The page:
The Two Questions on Apple Investors' Minds

The Two Questions on Apple Investors' Minds

iStockphoto/The Fiscal Times

Can Apple (AAPL) thrive without Steve Jobs at its helm? Months after the legendary founder of Apple succumbed to cancer, the resounding reply to that question appears to be in the affirmative. Indeed, after recording a rare earnings “miss” in the third quarter of last year, Apple blew analysts’ forecasts out of the water late yesterday when it reported a blockbuster fourth quarter, the best on record for both sales and revenues. Indeed, total revenue soared 73 percent from year-earlier levels, meaning that the company booked more in sales in that fourth quarter than it had in the other nine months of 2011.

It’s all about smartphones – and despite competition from rival manufacturers, Apple’s iPhone continues to dominate the market. So great is demand that consumers are having to wait, the company’s chief financial officer told analysts on a conference call late yesterday afternoon.

The news almost instantly added $37.2 billion in value to Apple’s market capitalization, as the company’s stock price soared about $40 a share in aftermarket trading, reversing a day in which it had significantly lagged broad market indicators. (If the shares open Wednesday at anywhere near the price of $451 a share that prevailed in after-hours trading, that’s going to make the active buyers of call options in Apple with strike prices of $425 a share and up in recent days very happy indeed, giving them an instant payoff of up to $25 a share on the relatively small investment to acquire the options themselves.)

After a string of underwhelming earnings from bellwether companies, some traders had begun bracing for a shock from Apple as well. After all, the company, which tends to be extremely conservative when it comes to providing guidance to analysts, had long had a history of trouncing forecasts when it reported actual earnings – right up until last fall’s disappointment. Some uneasy traders had begun wondering whether such disappointments might be a hallmark of the new post-Jobs Apple, although those jitters weren’t reflected among analysts, all but a handful of whom have remained bullish and kept “buy” ratings on the stock over the last three months.

Apple’s success selling iPhones and the fevered demand for smartphones in general poses some interesting questions about the outlook for telecommunications service providers like AT&T, however. For every smartphone an eager Apple consumer buys, AT&T and other providers have to deliver service – and it’s a costly struggle to provide enough spectrum to serve those customers. That’s something to ponder, both for investors looking for an additional way to “play” the smartphone trend and for smartphone owners themselves.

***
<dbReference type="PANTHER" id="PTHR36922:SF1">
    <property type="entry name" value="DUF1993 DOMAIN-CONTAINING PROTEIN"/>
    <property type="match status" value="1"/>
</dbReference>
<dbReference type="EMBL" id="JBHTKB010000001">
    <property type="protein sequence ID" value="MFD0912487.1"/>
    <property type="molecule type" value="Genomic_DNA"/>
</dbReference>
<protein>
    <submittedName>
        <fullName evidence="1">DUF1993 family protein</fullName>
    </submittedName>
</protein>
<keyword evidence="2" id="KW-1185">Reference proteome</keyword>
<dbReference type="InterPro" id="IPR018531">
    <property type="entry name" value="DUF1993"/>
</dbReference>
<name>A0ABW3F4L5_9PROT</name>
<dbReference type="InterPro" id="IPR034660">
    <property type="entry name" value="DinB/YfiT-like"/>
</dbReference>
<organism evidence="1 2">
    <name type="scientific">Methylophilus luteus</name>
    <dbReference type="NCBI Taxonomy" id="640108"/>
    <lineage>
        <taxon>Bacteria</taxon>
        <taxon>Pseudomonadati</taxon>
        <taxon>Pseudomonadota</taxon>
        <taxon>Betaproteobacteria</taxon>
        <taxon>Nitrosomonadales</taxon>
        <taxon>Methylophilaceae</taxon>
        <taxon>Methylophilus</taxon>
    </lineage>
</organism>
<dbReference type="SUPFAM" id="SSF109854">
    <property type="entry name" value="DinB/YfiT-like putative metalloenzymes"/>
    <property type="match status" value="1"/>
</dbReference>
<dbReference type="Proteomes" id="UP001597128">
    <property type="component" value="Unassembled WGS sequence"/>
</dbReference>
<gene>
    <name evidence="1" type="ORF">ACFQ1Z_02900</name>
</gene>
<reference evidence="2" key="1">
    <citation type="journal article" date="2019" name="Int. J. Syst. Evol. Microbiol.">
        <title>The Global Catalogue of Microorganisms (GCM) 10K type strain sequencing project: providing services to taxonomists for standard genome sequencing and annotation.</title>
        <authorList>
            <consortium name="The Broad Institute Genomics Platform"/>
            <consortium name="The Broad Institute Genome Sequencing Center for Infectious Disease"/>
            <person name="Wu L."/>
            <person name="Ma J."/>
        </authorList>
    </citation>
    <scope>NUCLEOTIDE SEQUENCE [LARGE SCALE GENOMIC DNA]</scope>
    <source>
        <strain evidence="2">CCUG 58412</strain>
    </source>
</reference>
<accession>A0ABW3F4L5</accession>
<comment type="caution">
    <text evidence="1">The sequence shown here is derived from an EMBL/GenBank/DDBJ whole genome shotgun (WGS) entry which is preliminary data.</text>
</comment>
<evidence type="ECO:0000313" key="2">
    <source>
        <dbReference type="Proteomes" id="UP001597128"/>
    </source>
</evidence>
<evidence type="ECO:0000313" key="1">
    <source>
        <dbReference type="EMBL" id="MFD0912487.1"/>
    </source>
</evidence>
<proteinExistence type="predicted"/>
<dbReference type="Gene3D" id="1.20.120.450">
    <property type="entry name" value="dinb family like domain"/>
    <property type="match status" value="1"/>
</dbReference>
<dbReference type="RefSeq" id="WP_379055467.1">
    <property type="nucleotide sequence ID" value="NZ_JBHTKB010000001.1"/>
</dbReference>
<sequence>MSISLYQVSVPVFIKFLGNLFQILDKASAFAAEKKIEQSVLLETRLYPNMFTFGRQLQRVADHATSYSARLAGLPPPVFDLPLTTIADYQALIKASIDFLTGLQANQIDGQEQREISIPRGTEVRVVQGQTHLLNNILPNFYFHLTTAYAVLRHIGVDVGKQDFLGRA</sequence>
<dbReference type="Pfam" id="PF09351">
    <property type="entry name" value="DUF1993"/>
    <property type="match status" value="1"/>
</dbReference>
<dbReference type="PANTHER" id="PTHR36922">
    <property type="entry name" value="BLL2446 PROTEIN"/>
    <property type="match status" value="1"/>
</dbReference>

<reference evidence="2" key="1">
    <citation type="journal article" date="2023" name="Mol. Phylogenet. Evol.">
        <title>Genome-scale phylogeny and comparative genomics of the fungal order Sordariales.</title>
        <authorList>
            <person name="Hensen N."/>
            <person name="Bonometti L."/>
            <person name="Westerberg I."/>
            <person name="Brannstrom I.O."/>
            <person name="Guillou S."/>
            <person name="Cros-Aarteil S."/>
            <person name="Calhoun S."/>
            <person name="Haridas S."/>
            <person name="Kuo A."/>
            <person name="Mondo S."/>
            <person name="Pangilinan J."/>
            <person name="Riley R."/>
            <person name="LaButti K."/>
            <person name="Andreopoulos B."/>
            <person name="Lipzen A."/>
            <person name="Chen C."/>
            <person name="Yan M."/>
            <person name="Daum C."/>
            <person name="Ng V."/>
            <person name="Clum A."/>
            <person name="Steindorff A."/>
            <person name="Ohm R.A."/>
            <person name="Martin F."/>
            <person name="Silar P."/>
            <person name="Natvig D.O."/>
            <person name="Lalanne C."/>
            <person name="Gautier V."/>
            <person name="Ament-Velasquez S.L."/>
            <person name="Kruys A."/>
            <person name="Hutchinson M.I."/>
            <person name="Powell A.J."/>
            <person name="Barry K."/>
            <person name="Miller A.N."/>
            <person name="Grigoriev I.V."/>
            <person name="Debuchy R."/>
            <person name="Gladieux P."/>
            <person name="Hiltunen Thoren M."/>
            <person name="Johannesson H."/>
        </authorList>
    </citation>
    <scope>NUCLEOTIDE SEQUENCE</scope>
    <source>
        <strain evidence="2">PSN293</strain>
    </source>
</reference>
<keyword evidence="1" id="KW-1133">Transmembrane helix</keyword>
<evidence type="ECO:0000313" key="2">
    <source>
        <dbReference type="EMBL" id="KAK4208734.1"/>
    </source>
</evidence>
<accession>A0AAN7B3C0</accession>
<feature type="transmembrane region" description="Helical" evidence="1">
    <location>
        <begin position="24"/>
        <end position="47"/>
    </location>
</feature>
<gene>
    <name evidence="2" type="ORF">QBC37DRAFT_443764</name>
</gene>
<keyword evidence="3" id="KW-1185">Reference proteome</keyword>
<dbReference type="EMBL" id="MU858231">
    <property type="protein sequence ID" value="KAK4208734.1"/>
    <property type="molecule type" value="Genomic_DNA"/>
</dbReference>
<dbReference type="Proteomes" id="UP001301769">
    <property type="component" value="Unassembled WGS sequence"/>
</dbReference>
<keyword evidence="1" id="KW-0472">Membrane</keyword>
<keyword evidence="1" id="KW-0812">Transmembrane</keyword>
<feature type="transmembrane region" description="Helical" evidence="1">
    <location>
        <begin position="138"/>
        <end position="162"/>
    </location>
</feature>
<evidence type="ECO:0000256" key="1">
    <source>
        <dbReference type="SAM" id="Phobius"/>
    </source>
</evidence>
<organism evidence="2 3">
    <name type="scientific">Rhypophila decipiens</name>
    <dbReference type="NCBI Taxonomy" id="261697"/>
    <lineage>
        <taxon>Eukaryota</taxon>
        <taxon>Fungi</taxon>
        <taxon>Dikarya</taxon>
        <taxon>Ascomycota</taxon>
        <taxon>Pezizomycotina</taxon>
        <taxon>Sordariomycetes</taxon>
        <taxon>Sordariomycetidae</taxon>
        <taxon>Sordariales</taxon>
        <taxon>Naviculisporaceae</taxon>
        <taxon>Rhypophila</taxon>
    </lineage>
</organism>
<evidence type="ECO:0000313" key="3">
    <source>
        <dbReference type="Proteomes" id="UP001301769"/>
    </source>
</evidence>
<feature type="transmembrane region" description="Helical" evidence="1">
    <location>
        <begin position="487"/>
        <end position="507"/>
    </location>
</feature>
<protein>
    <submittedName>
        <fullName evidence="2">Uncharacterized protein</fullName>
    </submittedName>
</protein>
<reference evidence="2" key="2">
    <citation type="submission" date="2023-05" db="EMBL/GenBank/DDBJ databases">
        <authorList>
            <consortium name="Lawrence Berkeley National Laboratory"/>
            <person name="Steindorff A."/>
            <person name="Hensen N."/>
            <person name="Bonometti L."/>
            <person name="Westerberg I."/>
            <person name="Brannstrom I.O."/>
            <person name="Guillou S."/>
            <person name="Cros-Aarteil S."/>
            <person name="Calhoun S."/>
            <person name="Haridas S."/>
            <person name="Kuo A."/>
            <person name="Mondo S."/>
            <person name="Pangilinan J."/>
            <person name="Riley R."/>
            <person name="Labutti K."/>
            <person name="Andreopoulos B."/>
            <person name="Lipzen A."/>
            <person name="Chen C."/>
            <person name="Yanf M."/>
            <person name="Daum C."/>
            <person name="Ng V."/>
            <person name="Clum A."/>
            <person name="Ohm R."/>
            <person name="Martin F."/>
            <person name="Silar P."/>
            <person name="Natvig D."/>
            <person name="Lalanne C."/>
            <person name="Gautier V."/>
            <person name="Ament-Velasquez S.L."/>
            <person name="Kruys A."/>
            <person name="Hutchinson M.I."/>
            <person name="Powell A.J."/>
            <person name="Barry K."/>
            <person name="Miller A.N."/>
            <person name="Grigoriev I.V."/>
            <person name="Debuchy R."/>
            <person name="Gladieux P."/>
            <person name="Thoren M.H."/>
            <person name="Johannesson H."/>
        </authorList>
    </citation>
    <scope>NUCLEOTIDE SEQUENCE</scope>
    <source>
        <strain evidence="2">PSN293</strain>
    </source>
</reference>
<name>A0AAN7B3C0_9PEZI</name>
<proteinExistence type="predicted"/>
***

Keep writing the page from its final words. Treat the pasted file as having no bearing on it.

For now, however, the only people likely to be somewhat unhappy with Apple’s astonishing quarter are the folks over at Amazon (sales of Apple’s relatively costly iPad device were robust, proving that Amazon’s (AMZN) Kindle Fire isn’t going to eradicate demand for the premium-priced product) and perhaps the analysts themselves. After all, it isn’t often that pundits get it so terribly wrong, and underestimate the amount of bullish news. But then who would have predicted that with all the costly television ads touting other smartphones over the holiday season, sales of iPhones would hit 37 million during the quarter, driving Apple’s smartphone market share to 25 percent from 18 percent in mid-2011.

Now there are only two questions on investors’ minds: When will Apple stock finally blow through the $500 level (the median forecast is $515 a share) and what on earth is Apple going to do with its even-larger cash mountain, now at $97.6 billion? As Howard Silverblatt, senior index analyst at Standard & Poor’s, noted after the earnings announcement, the jump in market capitalization makes Apple the largest company in the world, bypassing Exxon Mobil (XOM). But Exxon pays a dividend, so investors get to collect a yield of 2.16 percent, and own shares that trade at a relatively modest 10.36 times earnings. Apple, on the other hand, has yet to pay investors a dividend at all, despite sitting on cash that exceeds the gross national products of a number of countries in the world – and it trades about 15 times trailing earnings.

That’s an issue Apple’s board is going to have to confront. After all, the company has proved its ability to stay ahead of the game in research and development and still accumulate a massive amount of cash. After a certain point, keeping so many billions in cash is about as sensible as storing wads of dollar bills in your mattress. Peter Oppenheimer, the company’s chief financial officer, may try to assure investors that the company and board are actively discussing what to do about this “problem,” but shareholders will be increasingly anxious for them to finally make a decision.

Indeed, speculation that Apple will finally join the ranks of dividend-paying stocks in light of this upbeat earnings report is likely to keep the stock buoyant in coming weeks, putting a floor under the share price once the market has finished digesting the news. Don’t bet on being able to buy the stock back where it was before the earnings announcement for some weeks to come.